History

A 676 acre parcel was acquired by the State of South Carolina in April of 1972 from Charles Ingram and W. E. Bynum for $110,400. The original park amenities included:

  • Community building (capacity of 440)
  • Public restrooms
  • Picnic areas
  • Maintenance building
  • 1 mile loop trail
  • Ranger residences
  • Primitive camping - out-house

In the late 1980s, talks took place between Florence County council and Parks Recreation and Tourism (PRT) regarding Florence County obtaining the park. The County Council felt it had more resources to dedicate to the park since it was a regional park. But it was not until December 1999 that a 50 year lease agreement was established. The PRT deeded the property to Florence County in February 2003.

Swimming Pool


  • An Olympic size swimming pool was constructed between 1980-82 and opened in the Summer of 1982; however the swimming pool was difficult to maintain and only operated for about 50 days of the year. The Recreation Commission advised the County Council to replace the aging pool with a Splash Pad which is a water playground with zero water entry. It requires no lifeguards and is easier to maintain. It opened later than expected but has been a big hit.

Improvements and Renovations


  • Florence County had a vision for the community building to be a multi-use facility. In the Summer of 2000, the community building was renovated to permit up to three groups simultaneously and restructuring of rental time frames. Since the renovation, there have been up to five groups using the building in the same day.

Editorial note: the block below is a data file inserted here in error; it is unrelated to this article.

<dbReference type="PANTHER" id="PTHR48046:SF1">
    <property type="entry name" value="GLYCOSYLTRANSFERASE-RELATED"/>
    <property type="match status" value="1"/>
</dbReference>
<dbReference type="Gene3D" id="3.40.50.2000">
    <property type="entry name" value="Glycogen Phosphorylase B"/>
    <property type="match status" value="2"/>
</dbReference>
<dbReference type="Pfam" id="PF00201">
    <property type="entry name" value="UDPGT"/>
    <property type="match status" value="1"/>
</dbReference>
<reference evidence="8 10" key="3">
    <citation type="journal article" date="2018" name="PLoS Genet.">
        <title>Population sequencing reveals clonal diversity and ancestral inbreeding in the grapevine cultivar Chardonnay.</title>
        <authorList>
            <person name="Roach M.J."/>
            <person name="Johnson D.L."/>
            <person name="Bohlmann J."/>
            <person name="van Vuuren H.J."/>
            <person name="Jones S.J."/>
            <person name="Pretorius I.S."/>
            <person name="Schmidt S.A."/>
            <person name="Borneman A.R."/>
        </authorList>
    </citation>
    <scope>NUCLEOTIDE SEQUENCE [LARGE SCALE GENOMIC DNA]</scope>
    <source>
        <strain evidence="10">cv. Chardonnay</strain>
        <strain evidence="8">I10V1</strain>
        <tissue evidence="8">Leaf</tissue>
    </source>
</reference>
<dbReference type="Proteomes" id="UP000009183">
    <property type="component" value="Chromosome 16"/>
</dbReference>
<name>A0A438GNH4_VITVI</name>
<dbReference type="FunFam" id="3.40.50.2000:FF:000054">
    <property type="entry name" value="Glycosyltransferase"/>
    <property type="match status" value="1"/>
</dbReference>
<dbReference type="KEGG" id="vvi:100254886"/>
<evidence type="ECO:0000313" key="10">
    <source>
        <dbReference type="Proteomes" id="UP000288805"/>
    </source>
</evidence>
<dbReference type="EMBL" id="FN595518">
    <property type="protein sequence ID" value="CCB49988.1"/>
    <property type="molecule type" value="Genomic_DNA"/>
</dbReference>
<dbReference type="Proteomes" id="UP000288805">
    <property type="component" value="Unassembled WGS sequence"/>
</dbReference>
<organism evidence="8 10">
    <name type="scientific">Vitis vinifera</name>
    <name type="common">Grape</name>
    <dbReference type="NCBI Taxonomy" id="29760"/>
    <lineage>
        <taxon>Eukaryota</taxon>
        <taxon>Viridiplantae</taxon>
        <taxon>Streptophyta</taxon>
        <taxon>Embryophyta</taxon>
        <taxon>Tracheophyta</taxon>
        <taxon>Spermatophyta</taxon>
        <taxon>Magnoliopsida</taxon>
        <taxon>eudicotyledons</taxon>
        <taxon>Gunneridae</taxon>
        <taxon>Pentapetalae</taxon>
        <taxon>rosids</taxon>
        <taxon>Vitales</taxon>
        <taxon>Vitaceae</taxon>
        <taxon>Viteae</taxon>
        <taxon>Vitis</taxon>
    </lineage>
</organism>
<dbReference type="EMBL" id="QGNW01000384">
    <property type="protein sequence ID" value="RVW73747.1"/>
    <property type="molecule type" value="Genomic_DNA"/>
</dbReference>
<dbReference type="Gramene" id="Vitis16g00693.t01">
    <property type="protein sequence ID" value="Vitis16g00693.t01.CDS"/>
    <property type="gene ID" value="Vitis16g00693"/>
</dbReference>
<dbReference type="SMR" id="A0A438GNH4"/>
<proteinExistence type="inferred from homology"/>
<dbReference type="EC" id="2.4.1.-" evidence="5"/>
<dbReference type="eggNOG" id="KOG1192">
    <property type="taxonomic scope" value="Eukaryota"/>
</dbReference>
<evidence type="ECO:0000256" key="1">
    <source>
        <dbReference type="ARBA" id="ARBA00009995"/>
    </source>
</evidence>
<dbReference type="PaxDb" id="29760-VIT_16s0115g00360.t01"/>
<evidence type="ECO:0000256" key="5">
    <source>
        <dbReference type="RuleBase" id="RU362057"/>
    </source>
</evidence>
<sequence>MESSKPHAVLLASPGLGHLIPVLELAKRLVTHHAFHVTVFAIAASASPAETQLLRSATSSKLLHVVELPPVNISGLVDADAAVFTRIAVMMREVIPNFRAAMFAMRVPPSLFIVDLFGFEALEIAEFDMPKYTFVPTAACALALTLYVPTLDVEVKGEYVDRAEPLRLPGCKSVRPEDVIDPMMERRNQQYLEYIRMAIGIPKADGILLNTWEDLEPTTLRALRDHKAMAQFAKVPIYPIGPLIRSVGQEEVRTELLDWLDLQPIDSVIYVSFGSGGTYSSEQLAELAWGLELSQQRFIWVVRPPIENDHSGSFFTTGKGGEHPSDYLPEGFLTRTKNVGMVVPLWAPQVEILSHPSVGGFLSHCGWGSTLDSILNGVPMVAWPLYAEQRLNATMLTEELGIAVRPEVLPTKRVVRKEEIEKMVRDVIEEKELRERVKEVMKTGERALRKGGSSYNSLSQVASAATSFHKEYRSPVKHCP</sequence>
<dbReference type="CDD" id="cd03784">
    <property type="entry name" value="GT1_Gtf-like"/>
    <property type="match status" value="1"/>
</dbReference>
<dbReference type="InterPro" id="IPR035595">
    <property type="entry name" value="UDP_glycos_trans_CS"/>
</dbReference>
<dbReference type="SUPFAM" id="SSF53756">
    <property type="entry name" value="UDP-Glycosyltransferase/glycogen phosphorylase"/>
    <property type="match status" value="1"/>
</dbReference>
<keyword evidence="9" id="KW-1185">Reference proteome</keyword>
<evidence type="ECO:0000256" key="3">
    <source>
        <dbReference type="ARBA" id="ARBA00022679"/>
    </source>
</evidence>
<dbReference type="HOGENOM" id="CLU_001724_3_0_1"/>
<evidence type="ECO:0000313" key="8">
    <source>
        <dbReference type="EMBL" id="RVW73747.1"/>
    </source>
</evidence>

• Installed a handicap accessible canoe launch.
  • A 1200 Linear Foot Riverwalk was constructed above the river floodplain. The Florence Soil and Water Conservation District obtained grant funds and approached LRCP about utilizing the funds at the park. Two ideas were put forward: an interpretive center or a riverwalk. It was determined that a center was something to look at down the road and proceeded with the riverwalk. It was installed by county employees and assisted by Santee Co-op.

  • There are five outdoor education stations located along one of the trails, also thanks to the Soil and Water Conservation District.
  • The trail system was expanded from one mile of trail (portions of which were closed after Hurricane Hugo) to about three miles.
  • Renovated signage, paved entrance road, replaced mobile home residence with new construction.

Upgraded overnight facilities:

  • 2 RV sites with electrical and water
  • Bathhouse and fire pits in the campground
  • 2 cabins (1 handicap accessible)